“Isolated No. 3”
“Logging had destroyed most of the trees, leaving one isolated stand that caught my eye as I was heading to Portland from the Oregon coast. I thought this scene would fit naturally with a project I was working on, which I titled ‘Isolated.’” In post, Thompson accentuated the layers, notably toning down the sky, darkening the middle layer so it formed a contrasting black void, and lightening the foreground tree trunks.

Keeping It Simple
“I’m a minimalist, really. I go on a shoot with the simplest setup I can work with.” Thompson only carries three lenses, all Canon: 16-35mm f/2.8L, 100-400mm IS, and his workhorse 24-105mm f/4L IS. Thompson carries a full-size carbon-fiber tripod with him always, even on vacation. For that matter, he practically goes nowhere without his camera gear. Plus he uses a basic Canon locking cable release for those long exposures.

He doesn’t use lens shades, or work with lenses that come with a permanent lens hood, because that would interfere with his use of filters. Those filters—all 82mm (with step-up rings where needed)—consist of a variety of ND, variable ND, and polarizers, the primary purpose of the ND being to permit him to shoot very long exposures, sometimes lasting minutes. If needed, he shields the lens with his hand to prevent flare.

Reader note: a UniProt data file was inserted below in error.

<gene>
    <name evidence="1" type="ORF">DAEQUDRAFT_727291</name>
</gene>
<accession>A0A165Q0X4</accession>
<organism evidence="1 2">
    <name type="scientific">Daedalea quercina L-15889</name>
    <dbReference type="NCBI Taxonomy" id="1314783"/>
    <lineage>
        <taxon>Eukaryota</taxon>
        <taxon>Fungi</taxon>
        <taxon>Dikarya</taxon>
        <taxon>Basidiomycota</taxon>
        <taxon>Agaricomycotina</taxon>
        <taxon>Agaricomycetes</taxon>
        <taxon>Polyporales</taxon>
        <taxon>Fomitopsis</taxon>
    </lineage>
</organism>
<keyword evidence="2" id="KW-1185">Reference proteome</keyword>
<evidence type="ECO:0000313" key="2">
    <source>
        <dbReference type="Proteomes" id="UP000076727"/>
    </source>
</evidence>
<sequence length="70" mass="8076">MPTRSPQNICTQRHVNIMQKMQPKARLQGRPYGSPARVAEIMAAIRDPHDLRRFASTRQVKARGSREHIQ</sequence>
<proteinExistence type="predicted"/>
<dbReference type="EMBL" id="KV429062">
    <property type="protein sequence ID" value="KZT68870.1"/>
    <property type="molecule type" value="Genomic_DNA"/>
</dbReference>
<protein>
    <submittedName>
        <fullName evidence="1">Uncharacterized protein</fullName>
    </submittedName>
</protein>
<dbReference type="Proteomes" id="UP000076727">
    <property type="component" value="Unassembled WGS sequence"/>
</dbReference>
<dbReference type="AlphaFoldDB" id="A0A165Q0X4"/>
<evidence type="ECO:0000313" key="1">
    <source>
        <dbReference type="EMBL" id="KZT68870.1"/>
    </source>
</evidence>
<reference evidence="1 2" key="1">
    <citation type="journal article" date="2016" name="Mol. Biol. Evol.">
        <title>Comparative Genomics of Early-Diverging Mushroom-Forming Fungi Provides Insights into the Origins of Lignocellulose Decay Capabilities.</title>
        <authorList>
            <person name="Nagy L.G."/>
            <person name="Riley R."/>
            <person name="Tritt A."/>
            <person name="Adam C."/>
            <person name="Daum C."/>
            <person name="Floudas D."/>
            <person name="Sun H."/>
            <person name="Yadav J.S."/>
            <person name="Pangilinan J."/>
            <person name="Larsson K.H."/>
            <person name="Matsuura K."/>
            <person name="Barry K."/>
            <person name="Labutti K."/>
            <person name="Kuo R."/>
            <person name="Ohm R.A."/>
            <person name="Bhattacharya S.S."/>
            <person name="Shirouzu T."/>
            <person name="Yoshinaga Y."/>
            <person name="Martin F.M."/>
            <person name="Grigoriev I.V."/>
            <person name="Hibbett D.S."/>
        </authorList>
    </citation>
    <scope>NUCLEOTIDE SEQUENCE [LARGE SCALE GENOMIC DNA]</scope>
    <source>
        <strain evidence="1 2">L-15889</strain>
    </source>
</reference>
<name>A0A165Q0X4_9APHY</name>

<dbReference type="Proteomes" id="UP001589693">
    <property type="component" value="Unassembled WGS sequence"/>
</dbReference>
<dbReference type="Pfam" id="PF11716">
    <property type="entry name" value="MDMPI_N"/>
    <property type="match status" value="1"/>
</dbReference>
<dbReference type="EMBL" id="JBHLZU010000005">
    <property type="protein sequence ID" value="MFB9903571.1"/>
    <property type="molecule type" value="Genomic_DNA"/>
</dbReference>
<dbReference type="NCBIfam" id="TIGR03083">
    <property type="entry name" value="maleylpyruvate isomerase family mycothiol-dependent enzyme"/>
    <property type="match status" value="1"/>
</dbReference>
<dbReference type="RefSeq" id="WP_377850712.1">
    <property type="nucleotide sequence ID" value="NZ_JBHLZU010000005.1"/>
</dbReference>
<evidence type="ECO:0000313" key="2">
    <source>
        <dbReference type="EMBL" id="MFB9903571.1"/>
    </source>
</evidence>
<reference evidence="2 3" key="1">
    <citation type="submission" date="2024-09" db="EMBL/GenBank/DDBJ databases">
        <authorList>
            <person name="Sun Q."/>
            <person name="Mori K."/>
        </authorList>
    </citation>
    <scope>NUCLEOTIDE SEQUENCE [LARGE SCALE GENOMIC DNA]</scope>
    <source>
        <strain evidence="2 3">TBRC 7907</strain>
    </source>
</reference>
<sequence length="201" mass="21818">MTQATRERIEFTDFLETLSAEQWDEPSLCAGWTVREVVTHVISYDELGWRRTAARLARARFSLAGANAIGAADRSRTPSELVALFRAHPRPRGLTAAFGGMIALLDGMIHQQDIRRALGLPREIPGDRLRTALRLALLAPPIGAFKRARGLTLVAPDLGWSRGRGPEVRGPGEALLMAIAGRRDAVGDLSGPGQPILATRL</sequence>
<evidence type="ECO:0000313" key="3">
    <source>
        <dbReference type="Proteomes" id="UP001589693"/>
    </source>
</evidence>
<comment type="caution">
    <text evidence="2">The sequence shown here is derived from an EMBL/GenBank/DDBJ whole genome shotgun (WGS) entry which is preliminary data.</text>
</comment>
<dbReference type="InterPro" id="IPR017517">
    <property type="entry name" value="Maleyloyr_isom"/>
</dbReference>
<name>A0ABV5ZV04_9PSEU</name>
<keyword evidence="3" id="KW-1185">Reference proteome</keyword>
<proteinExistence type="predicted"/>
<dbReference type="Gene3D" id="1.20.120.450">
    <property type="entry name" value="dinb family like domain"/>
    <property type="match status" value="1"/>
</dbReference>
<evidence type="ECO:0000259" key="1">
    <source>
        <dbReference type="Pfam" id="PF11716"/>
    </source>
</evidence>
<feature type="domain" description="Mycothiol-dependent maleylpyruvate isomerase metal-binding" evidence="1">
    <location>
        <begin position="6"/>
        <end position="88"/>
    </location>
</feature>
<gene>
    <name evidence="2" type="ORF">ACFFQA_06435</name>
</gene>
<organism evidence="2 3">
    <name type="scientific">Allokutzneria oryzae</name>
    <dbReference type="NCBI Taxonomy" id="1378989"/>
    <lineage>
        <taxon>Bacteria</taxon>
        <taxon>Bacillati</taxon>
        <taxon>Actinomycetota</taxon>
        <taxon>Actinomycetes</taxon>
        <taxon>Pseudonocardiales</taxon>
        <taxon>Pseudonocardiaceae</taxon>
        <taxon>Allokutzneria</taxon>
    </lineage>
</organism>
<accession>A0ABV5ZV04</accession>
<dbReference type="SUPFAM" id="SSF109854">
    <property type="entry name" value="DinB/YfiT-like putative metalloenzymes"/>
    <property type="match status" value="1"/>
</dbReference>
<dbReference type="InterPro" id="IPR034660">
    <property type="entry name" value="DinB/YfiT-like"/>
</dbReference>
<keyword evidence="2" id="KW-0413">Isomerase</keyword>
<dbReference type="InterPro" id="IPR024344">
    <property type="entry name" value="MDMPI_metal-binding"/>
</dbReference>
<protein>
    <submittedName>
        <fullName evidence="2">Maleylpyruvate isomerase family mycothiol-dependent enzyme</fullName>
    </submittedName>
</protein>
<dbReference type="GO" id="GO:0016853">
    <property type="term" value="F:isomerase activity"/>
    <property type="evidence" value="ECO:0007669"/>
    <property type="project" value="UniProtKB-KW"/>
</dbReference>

Thompson noted: “I use variable NDs when things are moving fast and I need to shoot quickly. Fixed neutral density filters are thinner and vignette less, so I use them whenever I have the time to attach and remove filters while composing the image.” He further pointed out that “you cannot combine a variable ND with a polarizer (you get interference patterns), but you can combine a fixed ND filter with a polarizer.”

Thompson prints most of his images in two sizes: 8x12 inches, which he’ll then matte to 16x20 inches, and 10x15 inches, which he mattes to 20x24 inches. “I sell most of my prints, but I also donate some to local charitable causes and to individuals who I learn are having a hard time in life.”